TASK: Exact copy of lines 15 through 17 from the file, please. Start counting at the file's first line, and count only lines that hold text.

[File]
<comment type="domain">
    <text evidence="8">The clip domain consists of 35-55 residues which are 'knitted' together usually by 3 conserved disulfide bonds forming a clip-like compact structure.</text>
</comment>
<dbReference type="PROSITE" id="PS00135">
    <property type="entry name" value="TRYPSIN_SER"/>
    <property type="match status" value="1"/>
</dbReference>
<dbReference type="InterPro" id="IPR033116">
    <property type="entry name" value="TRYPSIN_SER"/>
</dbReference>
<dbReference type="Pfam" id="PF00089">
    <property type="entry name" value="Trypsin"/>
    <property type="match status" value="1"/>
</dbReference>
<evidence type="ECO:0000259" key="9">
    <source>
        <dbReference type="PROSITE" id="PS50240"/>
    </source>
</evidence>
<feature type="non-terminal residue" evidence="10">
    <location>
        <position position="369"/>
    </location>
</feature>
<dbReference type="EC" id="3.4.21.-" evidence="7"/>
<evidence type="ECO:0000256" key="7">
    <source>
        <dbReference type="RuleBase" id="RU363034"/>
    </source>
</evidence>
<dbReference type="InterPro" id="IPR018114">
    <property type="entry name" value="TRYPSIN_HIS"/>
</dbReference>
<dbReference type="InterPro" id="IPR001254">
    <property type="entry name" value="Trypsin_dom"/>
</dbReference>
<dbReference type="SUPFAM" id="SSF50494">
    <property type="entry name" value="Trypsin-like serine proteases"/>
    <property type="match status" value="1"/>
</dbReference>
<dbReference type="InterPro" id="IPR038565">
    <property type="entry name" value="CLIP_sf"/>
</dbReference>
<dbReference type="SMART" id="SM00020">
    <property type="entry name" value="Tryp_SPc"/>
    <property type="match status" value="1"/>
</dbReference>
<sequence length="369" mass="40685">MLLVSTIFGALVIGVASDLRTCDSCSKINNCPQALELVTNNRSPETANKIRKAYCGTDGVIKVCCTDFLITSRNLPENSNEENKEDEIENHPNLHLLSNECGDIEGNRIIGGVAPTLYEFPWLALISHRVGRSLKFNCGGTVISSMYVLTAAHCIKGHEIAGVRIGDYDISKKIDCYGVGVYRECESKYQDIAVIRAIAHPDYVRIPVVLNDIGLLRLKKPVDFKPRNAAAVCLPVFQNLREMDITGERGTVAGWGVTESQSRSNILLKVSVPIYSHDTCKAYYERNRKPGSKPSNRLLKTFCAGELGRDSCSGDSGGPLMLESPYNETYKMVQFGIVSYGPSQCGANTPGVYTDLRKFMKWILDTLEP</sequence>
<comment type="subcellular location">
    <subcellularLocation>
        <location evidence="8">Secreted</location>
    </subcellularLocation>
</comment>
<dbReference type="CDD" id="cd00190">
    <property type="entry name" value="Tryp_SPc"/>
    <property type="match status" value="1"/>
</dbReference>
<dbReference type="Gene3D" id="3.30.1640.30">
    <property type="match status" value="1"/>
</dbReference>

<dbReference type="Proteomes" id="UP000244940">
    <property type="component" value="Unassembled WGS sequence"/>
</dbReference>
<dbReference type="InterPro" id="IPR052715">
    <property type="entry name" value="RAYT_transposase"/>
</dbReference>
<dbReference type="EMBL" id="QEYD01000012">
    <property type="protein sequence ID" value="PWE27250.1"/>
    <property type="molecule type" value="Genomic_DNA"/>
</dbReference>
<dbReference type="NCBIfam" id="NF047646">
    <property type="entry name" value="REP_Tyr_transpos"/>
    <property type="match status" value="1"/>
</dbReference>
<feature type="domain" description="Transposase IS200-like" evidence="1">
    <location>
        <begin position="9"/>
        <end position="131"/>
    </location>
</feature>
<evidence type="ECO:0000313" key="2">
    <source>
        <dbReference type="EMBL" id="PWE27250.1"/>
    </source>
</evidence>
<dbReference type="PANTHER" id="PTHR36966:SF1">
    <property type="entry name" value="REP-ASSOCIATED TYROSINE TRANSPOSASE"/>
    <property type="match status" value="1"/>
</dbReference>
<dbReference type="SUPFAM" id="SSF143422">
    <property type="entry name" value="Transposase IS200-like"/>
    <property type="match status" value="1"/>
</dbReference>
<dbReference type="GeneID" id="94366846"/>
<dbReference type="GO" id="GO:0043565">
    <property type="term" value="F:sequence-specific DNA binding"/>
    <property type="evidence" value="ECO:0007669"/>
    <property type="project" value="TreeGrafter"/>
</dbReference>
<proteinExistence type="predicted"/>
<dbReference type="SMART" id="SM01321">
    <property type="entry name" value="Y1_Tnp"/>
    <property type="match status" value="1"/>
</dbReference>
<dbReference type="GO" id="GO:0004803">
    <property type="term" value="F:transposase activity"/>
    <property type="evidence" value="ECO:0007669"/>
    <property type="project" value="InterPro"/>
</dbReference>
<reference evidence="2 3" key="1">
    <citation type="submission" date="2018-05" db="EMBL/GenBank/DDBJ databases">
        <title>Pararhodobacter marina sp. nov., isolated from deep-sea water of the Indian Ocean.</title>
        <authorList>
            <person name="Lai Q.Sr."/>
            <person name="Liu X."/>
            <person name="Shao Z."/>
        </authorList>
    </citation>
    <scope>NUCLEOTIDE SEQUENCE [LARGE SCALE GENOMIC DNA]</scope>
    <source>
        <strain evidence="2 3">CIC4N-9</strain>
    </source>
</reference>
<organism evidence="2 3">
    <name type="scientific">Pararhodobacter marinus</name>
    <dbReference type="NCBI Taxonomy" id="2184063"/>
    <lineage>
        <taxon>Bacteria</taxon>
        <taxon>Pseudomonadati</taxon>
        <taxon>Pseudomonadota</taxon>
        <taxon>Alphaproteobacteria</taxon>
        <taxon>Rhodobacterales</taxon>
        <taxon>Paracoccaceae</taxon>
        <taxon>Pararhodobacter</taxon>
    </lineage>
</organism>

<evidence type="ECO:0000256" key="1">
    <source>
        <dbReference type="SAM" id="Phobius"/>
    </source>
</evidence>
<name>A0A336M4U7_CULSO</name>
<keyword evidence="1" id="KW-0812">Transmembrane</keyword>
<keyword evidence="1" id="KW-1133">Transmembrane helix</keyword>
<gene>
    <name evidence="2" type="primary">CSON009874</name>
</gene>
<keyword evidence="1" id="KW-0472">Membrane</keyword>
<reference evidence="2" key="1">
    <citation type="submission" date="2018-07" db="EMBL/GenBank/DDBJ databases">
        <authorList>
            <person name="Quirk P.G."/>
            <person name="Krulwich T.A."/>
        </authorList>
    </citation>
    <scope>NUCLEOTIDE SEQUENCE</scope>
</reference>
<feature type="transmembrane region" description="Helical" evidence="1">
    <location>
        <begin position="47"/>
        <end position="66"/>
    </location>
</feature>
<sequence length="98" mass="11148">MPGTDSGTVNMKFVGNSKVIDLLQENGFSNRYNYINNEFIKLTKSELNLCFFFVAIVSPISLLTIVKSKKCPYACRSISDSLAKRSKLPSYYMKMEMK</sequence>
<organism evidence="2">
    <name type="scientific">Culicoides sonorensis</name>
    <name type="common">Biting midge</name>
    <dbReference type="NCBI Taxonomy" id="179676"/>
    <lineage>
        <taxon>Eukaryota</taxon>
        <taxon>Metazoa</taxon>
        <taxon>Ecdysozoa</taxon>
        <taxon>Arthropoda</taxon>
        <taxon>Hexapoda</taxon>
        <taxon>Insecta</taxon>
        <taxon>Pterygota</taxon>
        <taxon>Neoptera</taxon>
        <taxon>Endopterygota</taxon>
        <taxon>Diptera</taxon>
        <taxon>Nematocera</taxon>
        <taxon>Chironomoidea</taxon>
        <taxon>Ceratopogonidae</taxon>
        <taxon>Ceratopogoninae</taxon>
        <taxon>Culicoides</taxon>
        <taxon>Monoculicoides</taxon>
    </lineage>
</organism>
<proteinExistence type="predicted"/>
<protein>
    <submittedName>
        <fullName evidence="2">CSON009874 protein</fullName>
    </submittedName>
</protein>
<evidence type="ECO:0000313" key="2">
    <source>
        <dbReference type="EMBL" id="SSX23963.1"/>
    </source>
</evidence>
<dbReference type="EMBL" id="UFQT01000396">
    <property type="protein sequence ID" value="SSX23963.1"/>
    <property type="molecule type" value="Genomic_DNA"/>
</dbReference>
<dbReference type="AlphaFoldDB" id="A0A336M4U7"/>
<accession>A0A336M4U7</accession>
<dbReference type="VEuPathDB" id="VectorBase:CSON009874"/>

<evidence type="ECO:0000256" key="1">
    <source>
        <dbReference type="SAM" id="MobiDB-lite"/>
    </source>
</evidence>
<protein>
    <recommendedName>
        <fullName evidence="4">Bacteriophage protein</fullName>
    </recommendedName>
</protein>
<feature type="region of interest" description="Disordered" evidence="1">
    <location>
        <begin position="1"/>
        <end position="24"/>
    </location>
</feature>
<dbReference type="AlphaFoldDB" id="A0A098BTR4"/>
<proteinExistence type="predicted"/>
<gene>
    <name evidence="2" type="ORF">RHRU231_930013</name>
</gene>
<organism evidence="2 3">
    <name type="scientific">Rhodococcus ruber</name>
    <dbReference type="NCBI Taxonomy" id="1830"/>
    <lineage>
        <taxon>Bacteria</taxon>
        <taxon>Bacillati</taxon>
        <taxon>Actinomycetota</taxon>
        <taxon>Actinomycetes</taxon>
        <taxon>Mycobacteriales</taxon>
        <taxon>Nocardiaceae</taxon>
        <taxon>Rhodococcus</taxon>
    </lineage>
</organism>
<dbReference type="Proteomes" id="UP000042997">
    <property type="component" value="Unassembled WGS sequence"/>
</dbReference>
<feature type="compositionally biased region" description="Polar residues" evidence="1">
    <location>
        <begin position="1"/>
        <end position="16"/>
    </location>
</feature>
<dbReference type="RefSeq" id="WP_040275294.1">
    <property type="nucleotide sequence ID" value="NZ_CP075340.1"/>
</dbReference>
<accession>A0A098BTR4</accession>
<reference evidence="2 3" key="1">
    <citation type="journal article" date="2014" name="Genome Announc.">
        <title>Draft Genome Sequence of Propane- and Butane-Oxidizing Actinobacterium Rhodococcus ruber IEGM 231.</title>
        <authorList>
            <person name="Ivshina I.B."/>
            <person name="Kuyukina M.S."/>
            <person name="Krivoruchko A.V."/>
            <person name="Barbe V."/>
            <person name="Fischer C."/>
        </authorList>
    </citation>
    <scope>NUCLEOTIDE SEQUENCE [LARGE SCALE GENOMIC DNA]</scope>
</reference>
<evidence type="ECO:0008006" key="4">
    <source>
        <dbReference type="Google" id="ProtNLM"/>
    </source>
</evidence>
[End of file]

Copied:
<evidence type="ECO:0000259" key="9">
    <source>
        <dbReference type="PROSITE" id="PS50240"/>